the deposed president of Niger is running out of food

“Eating up stocks of rice and pasta”: the deposed president of Niger is running out of food

Two weeks after the coup in Niger, the world community is concerned about the state of deposed President Mohamed Bazoum. According to the portal Spiegel online, for sixteen days the 63-year-old politician has been held in the presidential residence together with his wife and son.

On Friday, August 12, the UN and the EU reiterated the “deterioration of the conditions of detention” of Bazum, who is denied electricity, food and medical care. According to his daughter Razia Bazum, the family is finishing up the stocks of rice and pasta that were left in the presidential palace.

“A few days ago he was deprived of electricity and telephone, now the putschists do not allow a family doctor to see him. He will even be denied access to food,” Deputy head of the Cabinet of Ministers of Bazuma Moussa Umaru said this week.

The human rights organization Human Rights Watch, whose representatives contacted Bazum and his family, called the conditions of their detention “inhuman and cruel.” In the middle of the week, CNN also reported that the deposed head of state was kept in isolation and forced to eat dry rice and pasta.

This information was confirmed by the daughter of the captured president of Niger, 34-year-old Zazia Bazum, who was caught on vacation in France by the coup. In an interview with The Guardian, she confirmed that her father, mother and brother had lost electricity, and they had almost nothing to eat. According to the woman, “food is rotting in the refrigerator” of the presidential palace.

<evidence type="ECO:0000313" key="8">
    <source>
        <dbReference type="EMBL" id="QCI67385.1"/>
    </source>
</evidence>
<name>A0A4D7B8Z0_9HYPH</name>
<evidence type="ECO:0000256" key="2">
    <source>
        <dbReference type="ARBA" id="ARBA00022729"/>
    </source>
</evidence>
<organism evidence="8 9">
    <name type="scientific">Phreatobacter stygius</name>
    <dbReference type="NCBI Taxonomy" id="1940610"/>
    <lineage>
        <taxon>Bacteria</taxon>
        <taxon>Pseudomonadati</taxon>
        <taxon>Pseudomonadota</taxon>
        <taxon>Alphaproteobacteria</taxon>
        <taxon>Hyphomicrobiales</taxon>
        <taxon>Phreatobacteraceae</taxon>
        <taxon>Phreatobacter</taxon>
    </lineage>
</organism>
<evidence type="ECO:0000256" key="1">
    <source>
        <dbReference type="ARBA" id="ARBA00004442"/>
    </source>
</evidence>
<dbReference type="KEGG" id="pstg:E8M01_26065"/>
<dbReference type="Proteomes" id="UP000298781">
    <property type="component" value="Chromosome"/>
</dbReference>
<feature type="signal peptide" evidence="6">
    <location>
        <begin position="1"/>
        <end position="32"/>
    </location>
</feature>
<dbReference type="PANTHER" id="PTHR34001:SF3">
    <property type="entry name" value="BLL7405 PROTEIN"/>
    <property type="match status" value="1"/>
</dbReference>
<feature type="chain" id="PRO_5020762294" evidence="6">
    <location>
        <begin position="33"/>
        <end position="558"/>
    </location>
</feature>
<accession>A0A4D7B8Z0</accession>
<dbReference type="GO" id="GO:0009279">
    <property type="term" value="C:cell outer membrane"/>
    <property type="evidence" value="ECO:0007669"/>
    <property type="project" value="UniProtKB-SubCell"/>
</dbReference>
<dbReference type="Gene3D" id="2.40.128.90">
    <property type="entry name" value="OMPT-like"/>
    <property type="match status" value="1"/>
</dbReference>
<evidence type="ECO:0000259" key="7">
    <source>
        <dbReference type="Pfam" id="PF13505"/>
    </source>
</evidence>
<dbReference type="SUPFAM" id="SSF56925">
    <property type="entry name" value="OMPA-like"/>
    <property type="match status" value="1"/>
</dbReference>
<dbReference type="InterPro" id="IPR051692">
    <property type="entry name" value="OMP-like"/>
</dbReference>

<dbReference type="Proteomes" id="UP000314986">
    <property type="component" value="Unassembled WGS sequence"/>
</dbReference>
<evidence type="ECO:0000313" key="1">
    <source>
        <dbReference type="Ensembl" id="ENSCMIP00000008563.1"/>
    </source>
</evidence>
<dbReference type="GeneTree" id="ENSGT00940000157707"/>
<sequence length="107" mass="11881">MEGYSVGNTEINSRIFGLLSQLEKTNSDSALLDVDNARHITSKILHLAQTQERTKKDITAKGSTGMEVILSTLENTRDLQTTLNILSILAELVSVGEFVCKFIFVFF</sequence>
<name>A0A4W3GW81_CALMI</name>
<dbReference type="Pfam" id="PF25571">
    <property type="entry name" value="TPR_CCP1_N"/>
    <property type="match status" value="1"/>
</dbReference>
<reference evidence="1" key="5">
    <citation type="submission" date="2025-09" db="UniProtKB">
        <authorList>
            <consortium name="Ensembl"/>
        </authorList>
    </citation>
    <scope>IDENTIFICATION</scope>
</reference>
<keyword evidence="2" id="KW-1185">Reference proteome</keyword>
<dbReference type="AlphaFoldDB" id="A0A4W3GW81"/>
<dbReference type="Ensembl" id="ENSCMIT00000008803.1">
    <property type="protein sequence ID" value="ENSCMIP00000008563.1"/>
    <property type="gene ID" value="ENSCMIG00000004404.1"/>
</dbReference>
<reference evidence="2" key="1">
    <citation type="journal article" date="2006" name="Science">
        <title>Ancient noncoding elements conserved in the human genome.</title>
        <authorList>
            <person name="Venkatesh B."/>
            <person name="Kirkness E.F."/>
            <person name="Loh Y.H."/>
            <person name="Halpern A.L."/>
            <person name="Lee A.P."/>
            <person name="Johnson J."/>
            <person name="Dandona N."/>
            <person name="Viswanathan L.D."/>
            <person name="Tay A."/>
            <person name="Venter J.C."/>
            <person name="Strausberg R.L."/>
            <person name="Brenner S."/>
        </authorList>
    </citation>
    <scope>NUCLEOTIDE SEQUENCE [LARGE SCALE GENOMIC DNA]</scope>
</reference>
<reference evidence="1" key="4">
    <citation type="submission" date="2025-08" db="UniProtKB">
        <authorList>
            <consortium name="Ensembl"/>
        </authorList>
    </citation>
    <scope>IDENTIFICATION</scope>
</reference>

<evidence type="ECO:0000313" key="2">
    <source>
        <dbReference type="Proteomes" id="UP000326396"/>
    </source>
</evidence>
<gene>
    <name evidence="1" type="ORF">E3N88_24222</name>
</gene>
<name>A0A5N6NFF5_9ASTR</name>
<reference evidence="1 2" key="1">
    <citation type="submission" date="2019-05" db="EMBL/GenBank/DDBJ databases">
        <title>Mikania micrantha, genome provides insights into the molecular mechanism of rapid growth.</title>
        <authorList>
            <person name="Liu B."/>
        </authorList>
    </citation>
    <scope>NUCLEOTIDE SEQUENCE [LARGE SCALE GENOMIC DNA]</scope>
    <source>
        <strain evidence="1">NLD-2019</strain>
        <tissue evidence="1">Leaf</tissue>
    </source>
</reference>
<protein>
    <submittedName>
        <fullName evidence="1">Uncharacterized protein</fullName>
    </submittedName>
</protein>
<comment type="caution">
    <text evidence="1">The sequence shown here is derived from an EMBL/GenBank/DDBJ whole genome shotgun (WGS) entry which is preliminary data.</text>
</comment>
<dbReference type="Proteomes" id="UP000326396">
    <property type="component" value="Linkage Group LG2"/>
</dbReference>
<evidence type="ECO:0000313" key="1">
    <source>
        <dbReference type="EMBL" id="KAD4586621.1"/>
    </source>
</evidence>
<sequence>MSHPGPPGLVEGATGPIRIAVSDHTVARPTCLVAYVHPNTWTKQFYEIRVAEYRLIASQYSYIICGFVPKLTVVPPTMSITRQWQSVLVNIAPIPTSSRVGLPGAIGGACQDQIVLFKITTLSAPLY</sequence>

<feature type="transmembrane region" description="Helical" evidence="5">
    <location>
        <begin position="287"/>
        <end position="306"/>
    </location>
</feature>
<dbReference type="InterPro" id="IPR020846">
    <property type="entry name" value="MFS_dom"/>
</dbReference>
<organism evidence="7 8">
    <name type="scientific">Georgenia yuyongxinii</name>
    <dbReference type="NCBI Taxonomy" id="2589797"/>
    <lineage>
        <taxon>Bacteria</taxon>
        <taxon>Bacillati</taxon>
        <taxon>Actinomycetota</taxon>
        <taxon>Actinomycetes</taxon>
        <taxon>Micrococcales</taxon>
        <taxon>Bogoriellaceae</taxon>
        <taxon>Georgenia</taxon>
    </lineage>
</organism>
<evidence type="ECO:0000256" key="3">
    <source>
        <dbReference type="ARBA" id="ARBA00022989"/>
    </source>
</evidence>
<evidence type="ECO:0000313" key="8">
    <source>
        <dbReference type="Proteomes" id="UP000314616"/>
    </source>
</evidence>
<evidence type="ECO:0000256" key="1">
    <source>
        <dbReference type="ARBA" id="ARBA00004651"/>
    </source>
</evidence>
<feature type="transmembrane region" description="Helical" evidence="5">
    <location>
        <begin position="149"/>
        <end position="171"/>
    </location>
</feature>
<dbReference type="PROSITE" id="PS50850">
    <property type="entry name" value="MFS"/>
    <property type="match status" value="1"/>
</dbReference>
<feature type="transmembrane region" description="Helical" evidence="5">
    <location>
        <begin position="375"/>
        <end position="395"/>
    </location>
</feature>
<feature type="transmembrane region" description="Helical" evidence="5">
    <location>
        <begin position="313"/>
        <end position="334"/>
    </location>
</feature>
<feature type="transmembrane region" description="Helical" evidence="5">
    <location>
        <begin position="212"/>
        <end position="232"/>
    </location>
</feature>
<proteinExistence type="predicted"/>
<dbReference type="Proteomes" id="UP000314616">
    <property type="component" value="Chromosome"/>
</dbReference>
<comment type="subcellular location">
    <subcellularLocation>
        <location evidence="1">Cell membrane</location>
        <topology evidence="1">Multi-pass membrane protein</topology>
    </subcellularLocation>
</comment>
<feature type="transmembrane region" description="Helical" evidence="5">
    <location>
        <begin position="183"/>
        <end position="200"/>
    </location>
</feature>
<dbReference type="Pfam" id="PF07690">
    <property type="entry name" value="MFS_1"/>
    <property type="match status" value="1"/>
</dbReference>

“They can no longer use the food that was in their refrigerator. They have no meat or fresh vegetables, only products such as rice and pasta are left. That’s all they’re eating right now, and it’s dangerous for their health. You understand that it is impossible to eat only rice and pasta always, day and night,” Zazia Bazum shared. — They don’t even have clean water to drink, and the gas for cooking will also run out soon. I can’t imagine what they will continue to eat, because no one is allowed to see them.”

Zasia said that her father and mother each lost about five kg, and her 22-year—old brother Salem, who is being held with his parents, lost 10 kg. According to the woman, electricity is still being provided in the capital, although neighboring Nigeria has stopped supplying it to Niger. From this we can conclude that the disconnection of the palace from the light is the work of the rebels.

“My family’s situation is very difficult,” Zazia Bazum said by phone from Paris. — They stay in the dark, and the weather in Niger is very difficult. They are always in the dark, and the house is very hot. They say they’re holding on. But me and my brother and sister, who stayed abroad (in total, Mohamed Bazum has four children. — Approx. RTVI), it’s hard to see our family in such a situation. They can’t even go outside. We asked twice for them, but we were refused. The father is under pressure to sign a letter of resignation. It’s a real torture.”

As RTVI reported earlier, US Deputy Secretary of State Victoria Nuland, who flew to Niamey to negotiate with the rebels, was not allowed to visit Mohamed Bazoum. Meanwhile, the politician’s daughter doubts that the military will release her father. “Maybe they will let my brother and my mother go, but I don’t think they will let my father go. They know that if they let him go, there will be people who will support him,” Zazia Bazum concluded.

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